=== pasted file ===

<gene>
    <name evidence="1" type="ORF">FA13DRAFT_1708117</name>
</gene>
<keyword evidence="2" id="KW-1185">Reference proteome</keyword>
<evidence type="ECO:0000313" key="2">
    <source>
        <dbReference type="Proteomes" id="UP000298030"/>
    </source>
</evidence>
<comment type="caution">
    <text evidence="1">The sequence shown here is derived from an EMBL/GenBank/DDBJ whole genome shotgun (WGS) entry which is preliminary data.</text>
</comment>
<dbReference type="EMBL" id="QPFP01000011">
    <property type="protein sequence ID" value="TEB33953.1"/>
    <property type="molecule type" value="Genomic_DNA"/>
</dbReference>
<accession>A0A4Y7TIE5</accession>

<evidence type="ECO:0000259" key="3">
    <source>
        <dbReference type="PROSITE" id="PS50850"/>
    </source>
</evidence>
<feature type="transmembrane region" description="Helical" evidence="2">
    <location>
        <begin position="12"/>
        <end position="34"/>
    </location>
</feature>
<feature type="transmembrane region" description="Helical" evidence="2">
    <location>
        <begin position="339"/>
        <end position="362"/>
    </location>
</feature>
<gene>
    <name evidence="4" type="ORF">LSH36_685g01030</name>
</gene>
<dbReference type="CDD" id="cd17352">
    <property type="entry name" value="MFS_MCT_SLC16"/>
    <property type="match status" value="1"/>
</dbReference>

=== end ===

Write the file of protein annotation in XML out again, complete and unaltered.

<gene>
    <name evidence="1" type="ORF">FA13DRAFT_1708117</name>
</gene>
<keyword evidence="2" id="KW-1185">Reference proteome</keyword>
<evidence type="ECO:0000313" key="2">
    <source>
        <dbReference type="Proteomes" id="UP000298030"/>
    </source>
</evidence>
<comment type="caution">
    <text evidence="1">The sequence shown here is derived from an EMBL/GenBank/DDBJ whole genome shotgun (WGS) entry which is preliminary data.</text>
</comment>
<dbReference type="EMBL" id="QPFP01000011">
    <property type="protein sequence ID" value="TEB33953.1"/>
    <property type="molecule type" value="Genomic_DNA"/>
</dbReference>
<accession>A0A4Y7TIE5</accession>

<evidence type="ECO:0000259" key="3">
    <source>
        <dbReference type="PROSITE" id="PS50850"/>
    </source>
</evidence>
<feature type="transmembrane region" description="Helical" evidence="2">
    <location>
        <begin position="12"/>
        <end position="34"/>
    </location>
</feature>
<feature type="transmembrane region" description="Helical" evidence="2">
    <location>
        <begin position="339"/>
        <end position="362"/>
    </location>
</feature>
<gene>
    <name evidence="4" type="ORF">LSH36_685g01030</name>
</gene>
<dbReference type="CDD" id="cd17352">
    <property type="entry name" value="MFS_MCT_SLC16"/>
    <property type="match status" value="1"/>
</dbReference>